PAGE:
See the picture below? That's me doing chin-ups at Fort Gordon, Georgia. Just kidding, but I did go through basic training at Fort Gordon, and we had to swing through a monkey bar every morning at 5 a.m. before we could have breakfast. I couldn't do it for the longest time, so the sergeant on duty would eventually have mercy and let me have about five minutes to chow down. Who knew that one day Gov. Charles Robb would name me to the Governor's Council on Physical Fitness and Sports for Virginia?
Recently I have come to realize that Science Daily, a rich source of research news, can feed me all the new fodder on exercise I could possibly digest. Consider just a small sampling of SD's recent and archived headlines (and guys, try not to be distracted by the next photo):
More Physically Active Adults Have Improved Cardiorespiratory Fitness
Total Amount of Exercise Important, Not Frequency
Exercise-Induced Improvements in Glycemic Control and Type 2 Diabetes
Exercise May Affect Food Motivation
Some Exercise Is Better Than None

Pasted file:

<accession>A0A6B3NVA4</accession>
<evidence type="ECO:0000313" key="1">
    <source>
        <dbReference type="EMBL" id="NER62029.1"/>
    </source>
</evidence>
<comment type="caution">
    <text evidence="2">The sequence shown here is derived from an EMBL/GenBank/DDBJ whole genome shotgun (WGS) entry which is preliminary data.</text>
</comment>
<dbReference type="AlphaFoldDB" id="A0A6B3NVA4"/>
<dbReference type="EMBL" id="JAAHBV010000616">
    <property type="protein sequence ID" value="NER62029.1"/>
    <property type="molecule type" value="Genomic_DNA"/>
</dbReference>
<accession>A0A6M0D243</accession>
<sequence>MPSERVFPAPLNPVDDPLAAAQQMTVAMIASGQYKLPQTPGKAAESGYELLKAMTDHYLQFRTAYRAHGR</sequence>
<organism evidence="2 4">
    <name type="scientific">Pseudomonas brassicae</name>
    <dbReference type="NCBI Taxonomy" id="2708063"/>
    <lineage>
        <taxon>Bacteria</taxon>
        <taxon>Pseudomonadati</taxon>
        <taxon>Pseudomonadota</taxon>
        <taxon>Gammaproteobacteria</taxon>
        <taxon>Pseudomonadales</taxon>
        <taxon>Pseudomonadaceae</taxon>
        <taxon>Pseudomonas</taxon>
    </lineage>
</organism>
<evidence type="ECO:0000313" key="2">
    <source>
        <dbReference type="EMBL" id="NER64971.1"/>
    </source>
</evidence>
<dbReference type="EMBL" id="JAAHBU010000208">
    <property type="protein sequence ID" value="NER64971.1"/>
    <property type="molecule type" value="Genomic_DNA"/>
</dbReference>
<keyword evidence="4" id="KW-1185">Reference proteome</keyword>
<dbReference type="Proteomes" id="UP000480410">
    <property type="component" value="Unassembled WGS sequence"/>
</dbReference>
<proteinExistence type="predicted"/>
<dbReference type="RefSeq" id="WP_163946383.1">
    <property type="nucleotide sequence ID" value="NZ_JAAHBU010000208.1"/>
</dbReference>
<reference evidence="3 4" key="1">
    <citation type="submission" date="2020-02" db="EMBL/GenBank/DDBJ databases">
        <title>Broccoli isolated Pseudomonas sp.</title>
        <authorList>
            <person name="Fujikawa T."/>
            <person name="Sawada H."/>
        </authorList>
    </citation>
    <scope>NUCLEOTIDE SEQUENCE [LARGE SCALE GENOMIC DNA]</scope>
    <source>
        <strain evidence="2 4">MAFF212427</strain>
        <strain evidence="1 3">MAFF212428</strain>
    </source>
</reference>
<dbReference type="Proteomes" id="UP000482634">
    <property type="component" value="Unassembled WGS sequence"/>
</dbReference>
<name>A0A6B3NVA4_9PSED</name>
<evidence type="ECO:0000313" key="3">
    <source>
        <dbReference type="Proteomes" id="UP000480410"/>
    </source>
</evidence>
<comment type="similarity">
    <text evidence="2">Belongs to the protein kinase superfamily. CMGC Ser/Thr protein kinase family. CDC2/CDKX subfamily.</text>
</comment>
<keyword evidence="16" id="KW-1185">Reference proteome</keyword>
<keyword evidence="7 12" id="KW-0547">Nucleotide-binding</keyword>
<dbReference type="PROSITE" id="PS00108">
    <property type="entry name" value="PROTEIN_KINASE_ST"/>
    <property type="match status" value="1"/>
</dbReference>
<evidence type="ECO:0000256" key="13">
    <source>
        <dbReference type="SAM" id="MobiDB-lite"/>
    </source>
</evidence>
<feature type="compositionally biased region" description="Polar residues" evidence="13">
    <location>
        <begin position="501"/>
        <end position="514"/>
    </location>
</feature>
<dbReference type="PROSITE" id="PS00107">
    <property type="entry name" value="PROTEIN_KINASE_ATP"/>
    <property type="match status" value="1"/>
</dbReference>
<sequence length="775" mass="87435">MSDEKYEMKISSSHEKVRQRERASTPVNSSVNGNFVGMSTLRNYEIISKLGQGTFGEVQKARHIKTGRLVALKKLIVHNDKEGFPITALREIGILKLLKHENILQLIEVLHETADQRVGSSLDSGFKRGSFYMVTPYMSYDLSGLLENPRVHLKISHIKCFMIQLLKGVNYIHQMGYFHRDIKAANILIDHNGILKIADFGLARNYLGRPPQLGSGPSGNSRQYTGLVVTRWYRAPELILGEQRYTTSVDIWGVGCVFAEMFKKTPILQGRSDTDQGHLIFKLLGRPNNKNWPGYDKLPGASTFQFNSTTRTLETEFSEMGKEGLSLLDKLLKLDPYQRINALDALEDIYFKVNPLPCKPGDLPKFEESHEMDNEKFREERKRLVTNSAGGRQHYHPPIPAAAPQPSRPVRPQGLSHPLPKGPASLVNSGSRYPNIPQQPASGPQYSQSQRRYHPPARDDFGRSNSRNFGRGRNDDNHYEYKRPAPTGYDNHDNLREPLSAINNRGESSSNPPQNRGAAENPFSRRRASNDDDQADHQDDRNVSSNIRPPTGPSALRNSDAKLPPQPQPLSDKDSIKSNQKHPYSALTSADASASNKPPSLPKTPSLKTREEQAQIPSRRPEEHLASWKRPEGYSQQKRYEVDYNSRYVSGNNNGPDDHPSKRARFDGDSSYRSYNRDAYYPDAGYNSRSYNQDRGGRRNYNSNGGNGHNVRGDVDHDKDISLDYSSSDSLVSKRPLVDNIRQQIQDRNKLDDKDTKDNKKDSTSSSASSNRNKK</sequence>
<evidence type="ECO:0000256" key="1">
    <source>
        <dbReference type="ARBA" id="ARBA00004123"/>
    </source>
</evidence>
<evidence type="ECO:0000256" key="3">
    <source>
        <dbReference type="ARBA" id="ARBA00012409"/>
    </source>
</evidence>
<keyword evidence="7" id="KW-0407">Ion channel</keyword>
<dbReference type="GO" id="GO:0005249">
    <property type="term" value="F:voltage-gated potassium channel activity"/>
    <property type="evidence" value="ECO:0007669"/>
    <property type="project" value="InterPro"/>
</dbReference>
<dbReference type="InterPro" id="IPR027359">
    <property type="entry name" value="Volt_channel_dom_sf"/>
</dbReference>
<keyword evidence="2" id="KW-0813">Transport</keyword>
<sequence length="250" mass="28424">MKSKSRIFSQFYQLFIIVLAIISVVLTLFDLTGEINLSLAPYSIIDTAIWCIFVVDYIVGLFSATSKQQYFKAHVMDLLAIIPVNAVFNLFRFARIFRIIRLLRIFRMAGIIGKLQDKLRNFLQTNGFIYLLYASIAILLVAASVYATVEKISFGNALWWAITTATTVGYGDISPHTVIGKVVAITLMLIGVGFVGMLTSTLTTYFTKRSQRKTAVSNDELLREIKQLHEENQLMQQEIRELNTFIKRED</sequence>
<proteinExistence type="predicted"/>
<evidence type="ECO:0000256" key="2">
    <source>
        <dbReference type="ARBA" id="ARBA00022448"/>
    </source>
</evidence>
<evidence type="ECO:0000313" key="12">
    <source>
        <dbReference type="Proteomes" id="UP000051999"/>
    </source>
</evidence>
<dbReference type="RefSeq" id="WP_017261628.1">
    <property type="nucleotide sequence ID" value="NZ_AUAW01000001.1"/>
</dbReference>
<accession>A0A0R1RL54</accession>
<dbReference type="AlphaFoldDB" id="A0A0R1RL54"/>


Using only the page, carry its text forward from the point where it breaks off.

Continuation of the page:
Intensity and Exercise Duration LInked to Improved Outcomes for Heart Failure Patients
Moderate Exercise Could Be Good for Your Tendons
Exercise Provides Some Benefits for Depression
Exercise Linked With Reduced Prostate Cancer Risk in Caucasians But Not African-Americans
Aerobic Exercise Benefits Memory in Persons With MS
Why Women Have Greater Shortness of Breath Than Men When Exercising
Exercise Beneficial for Dementia
Aerobic Exercise Boost Brain Power, Review Finds
Long, Low Intensity Exercise May Have More Health Benefits Relative to Short, Intense Workout
And on and on and on go the studies, some of them comparatively contradictory, but virtually all telling you in one way or another that exercise is good for you.
If you want to read any of these stories, you can find them in Science Daily on my bloglist over to the right of this page.
I dearly love to read the latest (or the oldest) about exercise and fitness. The more time I do that, the less time I have to do actual exercises. (Just kidding -- sorta.)
I believe this kind of knowledge empowers us. However, we have to take responsibility for our own fitness quest. The motto in the photo below has it about right. A statist nanny cannot do it for us in a free society.
© Robert G. Holland 2013